Islamabad (AFP) Aug 15, 2010
Pakistan's Prime Minister Yousuf Raza Gilani said Saturday 20 million people had been affected by the worst floods in the country's history as the UN confirmed the first cholera case.
Independence day celebrations were cancelled as floods continued to bring misery to millions and aid agencies warned of a "second wave" of deaths from disease.
"The floods affected some 20 million people, destroyed standing crops and food storages worth billions of dollars, causing colossal loss to national economy," Gilani said in a televised address. "I would appeal to the world community to extend a helping hand to fight this calamity."
The United Nations has appealed for 460 million dollars to deal with the immediate aftermath of the floods, but charities say the figure falls far short of what is needed.
UN Secretary General Ban Ki-moon was due to arrive in Pakistan on Sunday to discuss the relief effort and visit flood-hit areas.
"Outbreak of epidemics in the flood-hit areas is a serious threat, which can further compound the already grave situation," Gilani added, as the UN confirmed the country's first cholera case in Mingora, in the northwestern district of Swat.
Maurizio Giuliano, spokesman for the UN Office for Humanitarian Affairs, said at least 36,000 people were reportedly suffering from acute watery diarrhoea.
"We're not suggesting that everyone who has acute watery diarrhoea has cholera, but cholera is certainly a concern and that's why we're stepping up our efforts," he said.
Pakistan's chief meteorological official, Arif Mehmood, said no new wave of flooding was expected in the next couple of days.
But charities said relief for those affected by the worst natural disaster in Pakistan's history was lagging far behind what was needed.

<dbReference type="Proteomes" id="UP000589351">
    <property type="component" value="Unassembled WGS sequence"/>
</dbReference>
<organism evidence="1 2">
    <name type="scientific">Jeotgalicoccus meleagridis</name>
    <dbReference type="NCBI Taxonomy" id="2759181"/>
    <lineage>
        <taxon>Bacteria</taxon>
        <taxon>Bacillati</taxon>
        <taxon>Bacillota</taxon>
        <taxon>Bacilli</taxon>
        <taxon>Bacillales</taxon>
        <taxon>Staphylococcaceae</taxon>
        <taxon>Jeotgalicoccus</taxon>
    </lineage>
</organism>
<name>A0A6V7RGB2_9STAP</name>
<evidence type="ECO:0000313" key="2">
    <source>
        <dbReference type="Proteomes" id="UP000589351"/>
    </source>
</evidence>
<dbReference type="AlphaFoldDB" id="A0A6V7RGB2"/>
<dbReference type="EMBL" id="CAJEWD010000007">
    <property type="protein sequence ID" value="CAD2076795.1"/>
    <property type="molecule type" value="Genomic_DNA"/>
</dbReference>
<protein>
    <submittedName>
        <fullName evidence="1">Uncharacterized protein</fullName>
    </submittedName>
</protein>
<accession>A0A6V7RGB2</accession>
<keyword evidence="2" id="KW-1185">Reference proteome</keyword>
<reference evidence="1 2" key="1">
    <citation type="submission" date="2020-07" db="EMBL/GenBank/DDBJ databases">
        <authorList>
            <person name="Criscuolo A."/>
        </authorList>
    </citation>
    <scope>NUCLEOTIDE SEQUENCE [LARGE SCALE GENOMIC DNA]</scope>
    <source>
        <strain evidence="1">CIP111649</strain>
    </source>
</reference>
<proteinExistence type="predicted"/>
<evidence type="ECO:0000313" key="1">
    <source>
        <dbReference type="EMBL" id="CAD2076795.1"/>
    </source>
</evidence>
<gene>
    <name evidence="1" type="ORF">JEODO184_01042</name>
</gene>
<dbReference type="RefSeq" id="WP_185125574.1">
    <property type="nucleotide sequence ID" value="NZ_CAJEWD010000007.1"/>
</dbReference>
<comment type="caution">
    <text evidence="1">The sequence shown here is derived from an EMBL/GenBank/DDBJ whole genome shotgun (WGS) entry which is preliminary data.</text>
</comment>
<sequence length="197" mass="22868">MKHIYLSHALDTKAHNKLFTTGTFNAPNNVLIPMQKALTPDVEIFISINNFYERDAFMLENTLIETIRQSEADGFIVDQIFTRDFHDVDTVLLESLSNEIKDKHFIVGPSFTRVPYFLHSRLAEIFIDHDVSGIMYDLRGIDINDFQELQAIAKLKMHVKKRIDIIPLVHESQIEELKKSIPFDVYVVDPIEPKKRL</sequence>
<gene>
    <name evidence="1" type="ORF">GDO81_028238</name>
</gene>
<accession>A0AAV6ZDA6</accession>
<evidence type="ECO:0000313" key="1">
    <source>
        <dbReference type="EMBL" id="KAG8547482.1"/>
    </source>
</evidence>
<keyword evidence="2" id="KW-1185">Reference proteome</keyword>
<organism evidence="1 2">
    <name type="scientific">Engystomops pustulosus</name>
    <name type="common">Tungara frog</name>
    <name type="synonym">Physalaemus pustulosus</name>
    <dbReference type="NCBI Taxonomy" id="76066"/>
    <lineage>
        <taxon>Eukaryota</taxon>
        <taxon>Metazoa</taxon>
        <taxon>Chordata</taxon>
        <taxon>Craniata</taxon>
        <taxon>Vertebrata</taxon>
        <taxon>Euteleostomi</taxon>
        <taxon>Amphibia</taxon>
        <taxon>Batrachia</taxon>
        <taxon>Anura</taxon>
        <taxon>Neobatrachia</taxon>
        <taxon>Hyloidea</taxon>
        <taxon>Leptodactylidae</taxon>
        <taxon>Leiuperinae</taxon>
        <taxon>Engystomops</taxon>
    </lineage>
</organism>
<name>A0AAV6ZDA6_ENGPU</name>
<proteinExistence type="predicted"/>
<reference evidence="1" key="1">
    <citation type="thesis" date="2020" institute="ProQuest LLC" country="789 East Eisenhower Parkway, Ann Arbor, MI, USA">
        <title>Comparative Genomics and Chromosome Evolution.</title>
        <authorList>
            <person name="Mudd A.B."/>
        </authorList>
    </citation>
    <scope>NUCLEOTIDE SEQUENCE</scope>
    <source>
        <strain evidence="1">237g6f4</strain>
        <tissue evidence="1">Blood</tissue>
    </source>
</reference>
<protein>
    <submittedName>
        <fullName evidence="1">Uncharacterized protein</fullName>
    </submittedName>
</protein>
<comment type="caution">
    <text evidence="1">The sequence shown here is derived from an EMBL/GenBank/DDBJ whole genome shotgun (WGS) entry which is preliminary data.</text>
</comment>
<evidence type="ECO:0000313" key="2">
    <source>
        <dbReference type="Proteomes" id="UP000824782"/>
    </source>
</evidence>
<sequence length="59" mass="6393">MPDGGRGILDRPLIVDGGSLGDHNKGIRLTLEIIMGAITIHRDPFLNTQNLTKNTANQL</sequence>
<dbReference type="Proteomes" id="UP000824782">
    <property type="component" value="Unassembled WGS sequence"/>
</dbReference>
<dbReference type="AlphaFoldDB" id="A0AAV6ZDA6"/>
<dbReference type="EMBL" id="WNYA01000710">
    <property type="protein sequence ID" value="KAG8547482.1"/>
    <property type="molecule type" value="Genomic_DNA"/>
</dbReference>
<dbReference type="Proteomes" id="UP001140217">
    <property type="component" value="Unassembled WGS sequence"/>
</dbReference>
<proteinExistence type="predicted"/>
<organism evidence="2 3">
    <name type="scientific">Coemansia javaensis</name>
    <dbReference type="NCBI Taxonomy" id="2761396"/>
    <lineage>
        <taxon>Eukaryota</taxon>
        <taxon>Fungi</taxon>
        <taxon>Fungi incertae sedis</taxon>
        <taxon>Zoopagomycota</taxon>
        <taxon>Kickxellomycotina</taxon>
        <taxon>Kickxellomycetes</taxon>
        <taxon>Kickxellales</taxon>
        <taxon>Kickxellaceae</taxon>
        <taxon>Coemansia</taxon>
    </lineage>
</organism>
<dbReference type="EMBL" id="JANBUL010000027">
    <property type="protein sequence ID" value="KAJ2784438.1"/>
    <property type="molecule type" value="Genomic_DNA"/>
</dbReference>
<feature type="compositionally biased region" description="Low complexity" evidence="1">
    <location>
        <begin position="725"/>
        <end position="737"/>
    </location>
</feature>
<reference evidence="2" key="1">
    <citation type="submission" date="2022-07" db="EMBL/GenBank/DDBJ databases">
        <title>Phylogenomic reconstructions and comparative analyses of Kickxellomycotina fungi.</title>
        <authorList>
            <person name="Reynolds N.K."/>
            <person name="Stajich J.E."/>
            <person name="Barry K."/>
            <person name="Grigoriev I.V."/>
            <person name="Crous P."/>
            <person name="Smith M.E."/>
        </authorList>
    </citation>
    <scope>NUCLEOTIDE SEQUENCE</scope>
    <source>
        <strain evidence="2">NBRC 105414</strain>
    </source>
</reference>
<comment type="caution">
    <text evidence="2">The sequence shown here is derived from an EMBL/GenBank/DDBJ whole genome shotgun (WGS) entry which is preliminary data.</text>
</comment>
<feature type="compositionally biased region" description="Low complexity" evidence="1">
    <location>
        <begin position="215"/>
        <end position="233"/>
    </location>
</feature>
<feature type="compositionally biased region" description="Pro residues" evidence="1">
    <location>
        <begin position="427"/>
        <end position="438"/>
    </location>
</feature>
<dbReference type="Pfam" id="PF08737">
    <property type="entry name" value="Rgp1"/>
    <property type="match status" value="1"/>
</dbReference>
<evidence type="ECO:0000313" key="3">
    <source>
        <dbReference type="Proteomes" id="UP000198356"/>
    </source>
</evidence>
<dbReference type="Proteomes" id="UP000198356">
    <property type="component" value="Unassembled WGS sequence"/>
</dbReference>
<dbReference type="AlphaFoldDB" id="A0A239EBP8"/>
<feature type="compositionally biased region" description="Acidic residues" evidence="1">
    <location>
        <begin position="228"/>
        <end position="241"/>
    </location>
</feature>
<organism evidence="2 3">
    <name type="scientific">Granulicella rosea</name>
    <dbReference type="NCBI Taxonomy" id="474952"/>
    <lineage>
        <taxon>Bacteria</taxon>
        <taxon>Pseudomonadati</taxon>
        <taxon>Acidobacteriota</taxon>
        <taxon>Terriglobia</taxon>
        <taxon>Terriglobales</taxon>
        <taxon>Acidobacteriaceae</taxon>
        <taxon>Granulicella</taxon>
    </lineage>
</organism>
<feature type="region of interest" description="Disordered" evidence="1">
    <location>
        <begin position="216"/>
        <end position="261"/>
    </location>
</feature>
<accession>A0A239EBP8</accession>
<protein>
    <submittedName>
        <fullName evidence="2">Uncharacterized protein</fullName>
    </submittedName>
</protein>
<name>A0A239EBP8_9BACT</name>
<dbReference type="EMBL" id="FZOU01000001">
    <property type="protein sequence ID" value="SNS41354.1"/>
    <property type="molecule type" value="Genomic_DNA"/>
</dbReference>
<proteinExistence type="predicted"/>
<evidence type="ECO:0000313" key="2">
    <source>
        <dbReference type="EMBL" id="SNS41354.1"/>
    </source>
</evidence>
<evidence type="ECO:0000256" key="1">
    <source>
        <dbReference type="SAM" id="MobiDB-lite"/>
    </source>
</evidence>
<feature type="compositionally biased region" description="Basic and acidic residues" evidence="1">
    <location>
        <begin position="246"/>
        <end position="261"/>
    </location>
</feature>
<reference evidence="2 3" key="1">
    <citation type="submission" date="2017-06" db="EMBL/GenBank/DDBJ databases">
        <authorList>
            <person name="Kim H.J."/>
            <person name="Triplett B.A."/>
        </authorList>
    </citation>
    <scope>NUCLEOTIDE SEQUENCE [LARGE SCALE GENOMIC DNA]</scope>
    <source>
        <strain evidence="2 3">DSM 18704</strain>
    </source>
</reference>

"There are millions of people needing food, clean water and medical care and they need it right now," said Jacques de Maio, head of operations for South Asia at the International Committee of the Red Cross (ICRC).
"Clearly at this point in time the overall relief effort cannot keep pace with the overall scale of the emergency."
Humanitarian agencies in Pakistan were monitoring the risk of "a second wave of deaths induced by the floods in the shape of water-borne diseases", de Maio said.
Celebrations marking the anniversary Saturday of Pakistan's independence from British colonial rule were scrapped by President Asif Ali Zardari, who has come under fire for pressing on with a trip to Europe last week despite the emergency.
In his independence day message, Zardari said: "The best way to celebrate this day is to reach out to the victims of the natural disaster, heal their wounds and help them to help themselves."
"I salute the courage and heroism of flood victims and assure them that the government will do everything possible to alleviate their suffering."
However with up to two million people requiring shelter and six million depending on humanitarian assistance, troops distributed national flags among the people in the flood-hit northwestern town of Nowshera.
"We lost our houses and everything in the floods. We urgently need food and medicines and not the flags," Rasul Khan, 80, told AFP.